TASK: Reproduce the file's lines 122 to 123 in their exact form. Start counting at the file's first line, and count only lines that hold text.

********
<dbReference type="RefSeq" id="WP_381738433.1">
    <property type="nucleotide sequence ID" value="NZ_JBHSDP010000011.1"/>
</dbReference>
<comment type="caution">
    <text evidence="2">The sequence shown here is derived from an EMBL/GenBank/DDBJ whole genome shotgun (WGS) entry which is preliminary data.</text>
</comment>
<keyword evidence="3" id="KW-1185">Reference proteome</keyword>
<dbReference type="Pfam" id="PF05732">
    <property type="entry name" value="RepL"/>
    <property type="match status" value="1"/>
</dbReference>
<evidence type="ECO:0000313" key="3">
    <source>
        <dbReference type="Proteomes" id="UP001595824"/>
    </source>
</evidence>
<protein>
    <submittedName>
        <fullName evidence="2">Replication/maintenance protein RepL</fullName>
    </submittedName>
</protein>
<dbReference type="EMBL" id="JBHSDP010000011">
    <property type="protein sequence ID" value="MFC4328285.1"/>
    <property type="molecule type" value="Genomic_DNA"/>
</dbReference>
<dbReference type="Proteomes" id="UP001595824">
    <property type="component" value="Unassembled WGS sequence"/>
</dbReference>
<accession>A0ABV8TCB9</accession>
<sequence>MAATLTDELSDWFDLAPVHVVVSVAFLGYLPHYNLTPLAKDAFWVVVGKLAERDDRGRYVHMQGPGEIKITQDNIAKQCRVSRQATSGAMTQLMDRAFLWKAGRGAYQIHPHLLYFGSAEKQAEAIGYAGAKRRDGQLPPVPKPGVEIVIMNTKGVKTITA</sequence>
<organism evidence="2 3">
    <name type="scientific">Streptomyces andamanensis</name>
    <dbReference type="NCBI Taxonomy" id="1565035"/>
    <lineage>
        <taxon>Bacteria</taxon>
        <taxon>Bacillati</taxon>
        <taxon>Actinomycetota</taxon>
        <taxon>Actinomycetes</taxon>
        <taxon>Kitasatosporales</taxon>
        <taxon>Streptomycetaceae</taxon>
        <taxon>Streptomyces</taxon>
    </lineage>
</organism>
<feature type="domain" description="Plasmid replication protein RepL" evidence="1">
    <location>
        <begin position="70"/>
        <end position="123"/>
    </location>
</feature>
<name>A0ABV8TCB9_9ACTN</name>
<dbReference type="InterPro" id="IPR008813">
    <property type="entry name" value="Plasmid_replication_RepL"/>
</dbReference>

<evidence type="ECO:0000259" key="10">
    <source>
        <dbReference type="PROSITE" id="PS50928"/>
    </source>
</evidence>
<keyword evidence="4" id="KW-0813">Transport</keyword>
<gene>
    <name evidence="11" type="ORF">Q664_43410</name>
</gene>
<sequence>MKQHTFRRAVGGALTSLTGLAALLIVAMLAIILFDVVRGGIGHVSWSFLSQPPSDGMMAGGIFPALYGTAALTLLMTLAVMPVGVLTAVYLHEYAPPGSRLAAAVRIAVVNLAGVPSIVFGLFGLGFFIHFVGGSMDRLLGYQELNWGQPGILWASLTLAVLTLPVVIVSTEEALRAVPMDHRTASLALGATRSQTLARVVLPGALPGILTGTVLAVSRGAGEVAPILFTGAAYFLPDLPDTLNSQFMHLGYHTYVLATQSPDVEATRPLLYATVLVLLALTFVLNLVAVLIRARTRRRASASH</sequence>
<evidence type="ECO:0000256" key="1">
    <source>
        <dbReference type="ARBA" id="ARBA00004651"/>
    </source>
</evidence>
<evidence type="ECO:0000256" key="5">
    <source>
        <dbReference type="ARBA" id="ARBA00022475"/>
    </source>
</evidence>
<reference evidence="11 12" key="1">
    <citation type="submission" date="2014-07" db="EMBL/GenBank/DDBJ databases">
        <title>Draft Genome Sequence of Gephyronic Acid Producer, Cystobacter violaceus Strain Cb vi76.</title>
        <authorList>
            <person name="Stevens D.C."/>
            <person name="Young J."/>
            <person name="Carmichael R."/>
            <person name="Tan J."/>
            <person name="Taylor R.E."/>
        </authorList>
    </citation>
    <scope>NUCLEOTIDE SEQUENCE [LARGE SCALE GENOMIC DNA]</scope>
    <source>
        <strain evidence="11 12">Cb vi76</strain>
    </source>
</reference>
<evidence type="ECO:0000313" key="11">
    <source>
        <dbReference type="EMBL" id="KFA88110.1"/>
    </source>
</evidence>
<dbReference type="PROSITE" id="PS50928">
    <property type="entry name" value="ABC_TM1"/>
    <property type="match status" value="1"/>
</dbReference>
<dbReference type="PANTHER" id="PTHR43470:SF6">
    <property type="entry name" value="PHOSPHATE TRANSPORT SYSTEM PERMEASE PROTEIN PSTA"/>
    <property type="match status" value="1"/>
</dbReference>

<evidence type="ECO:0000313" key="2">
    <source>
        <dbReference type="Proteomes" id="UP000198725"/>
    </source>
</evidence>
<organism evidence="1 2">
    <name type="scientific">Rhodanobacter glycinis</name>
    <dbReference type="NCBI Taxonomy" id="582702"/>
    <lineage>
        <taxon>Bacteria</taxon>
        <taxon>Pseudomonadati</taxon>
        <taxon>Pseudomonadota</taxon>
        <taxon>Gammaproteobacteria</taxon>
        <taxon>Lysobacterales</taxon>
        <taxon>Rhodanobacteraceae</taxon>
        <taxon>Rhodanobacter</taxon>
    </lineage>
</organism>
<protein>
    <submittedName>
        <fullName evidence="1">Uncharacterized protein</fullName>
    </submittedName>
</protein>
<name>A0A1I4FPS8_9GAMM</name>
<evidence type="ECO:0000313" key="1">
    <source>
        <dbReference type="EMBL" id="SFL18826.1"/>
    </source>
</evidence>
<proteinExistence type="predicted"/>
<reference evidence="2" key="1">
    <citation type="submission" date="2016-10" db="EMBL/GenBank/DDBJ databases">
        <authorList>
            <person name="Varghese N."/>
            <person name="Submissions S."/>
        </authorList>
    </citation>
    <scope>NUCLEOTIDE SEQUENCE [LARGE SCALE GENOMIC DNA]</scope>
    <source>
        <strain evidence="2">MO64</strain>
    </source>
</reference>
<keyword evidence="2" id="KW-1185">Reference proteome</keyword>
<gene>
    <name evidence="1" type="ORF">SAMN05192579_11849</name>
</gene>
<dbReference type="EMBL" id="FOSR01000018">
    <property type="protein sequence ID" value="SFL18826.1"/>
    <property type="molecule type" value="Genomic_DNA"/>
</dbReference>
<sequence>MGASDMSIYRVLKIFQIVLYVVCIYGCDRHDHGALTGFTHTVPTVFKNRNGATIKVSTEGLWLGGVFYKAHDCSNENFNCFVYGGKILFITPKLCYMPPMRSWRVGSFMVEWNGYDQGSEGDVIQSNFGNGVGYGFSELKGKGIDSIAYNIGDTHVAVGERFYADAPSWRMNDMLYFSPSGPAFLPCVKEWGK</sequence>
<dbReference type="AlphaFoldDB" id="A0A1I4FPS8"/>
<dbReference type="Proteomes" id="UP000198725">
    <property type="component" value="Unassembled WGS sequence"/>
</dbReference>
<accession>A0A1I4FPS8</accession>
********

    <submittedName>
        <fullName evidence="1">Uncharacterized protein</fullName>